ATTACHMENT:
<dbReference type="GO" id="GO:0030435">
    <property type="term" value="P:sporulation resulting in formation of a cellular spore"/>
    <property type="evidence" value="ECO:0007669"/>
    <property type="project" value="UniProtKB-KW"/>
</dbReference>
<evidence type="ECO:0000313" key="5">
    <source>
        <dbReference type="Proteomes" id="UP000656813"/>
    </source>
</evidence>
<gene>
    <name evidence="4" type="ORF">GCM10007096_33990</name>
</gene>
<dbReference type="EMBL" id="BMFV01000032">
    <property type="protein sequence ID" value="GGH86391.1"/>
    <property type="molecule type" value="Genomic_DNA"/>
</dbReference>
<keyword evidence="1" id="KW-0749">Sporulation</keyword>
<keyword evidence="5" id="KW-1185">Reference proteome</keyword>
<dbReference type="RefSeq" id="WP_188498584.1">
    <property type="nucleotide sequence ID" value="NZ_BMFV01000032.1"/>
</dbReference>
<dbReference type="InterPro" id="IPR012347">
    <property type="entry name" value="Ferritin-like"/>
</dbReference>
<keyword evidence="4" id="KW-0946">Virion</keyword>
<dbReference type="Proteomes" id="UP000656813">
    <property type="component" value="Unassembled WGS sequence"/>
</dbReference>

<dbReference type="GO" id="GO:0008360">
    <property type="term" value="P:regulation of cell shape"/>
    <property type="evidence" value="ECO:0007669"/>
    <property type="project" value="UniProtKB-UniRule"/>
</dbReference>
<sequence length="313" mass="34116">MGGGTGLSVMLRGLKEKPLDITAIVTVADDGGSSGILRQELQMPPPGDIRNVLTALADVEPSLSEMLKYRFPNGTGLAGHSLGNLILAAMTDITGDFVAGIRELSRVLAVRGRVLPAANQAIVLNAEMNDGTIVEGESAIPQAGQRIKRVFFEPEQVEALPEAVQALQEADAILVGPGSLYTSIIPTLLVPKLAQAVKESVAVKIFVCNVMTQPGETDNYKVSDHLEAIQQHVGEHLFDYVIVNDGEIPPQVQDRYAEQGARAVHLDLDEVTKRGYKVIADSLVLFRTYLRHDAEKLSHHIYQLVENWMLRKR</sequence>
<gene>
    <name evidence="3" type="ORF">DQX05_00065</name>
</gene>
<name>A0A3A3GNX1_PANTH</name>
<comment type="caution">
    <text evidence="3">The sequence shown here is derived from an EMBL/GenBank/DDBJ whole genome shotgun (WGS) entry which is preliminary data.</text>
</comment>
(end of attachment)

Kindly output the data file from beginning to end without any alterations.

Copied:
<dbReference type="GO" id="GO:0030435">
    <property type="term" value="P:sporulation resulting in formation of a cellular spore"/>
    <property type="evidence" value="ECO:0007669"/>
    <property type="project" value="UniProtKB-KW"/>
</dbReference>
<evidence type="ECO:0000313" key="5">
    <source>
        <dbReference type="Proteomes" id="UP000656813"/>
    </source>
</evidence>
<gene>
    <name evidence="4" type="ORF">GCM10007096_33990</name>
</gene>
<dbReference type="EMBL" id="BMFV01000032">
    <property type="protein sequence ID" value="GGH86391.1"/>
    <property type="molecule type" value="Genomic_DNA"/>
</dbReference>
<keyword evidence="1" id="KW-0749">Sporulation</keyword>
<keyword evidence="5" id="KW-1185">Reference proteome</keyword>
<dbReference type="RefSeq" id="WP_188498584.1">
    <property type="nucleotide sequence ID" value="NZ_BMFV01000032.1"/>
</dbReference>
<dbReference type="InterPro" id="IPR012347">
    <property type="entry name" value="Ferritin-like"/>
</dbReference>
<keyword evidence="4" id="KW-0946">Virion</keyword>
<dbReference type="Proteomes" id="UP000656813">
    <property type="component" value="Unassembled WGS sequence"/>
</dbReference>

<dbReference type="GO" id="GO:0008360">
    <property type="term" value="P:regulation of cell shape"/>
    <property type="evidence" value="ECO:0007669"/>
    <property type="project" value="UniProtKB-UniRule"/>
</dbReference>
<sequence length="313" mass="34116">MGGGTGLSVMLRGLKEKPLDITAIVTVADDGGSSGILRQELQMPPPGDIRNVLTALADVEPSLSEMLKYRFPNGTGLAGHSLGNLILAAMTDITGDFVAGIRELSRVLAVRGRVLPAANQAIVLNAEMNDGTIVEGESAIPQAGQRIKRVFFEPEQVEALPEAVQALQEADAILVGPGSLYTSIIPTLLVPKLAQAVKESVAVKIFVCNVMTQPGETDNYKVSDHLEAIQQHVGEHLFDYVIVNDGEIPPQVQDRYAEQGARAVHLDLDEVTKRGYKVIADSLVLFRTYLRHDAEKLSHHIYQLVENWMLRKR</sequence>
<gene>
    <name evidence="3" type="ORF">DQX05_00065</name>
</gene>
<name>A0A3A3GNX1_PANTH</name>
<comment type="caution">
    <text evidence="3">The sequence shown here is derived from an EMBL/GenBank/DDBJ whole genome shotgun (WGS) entry which is preliminary data.</text>
</comment>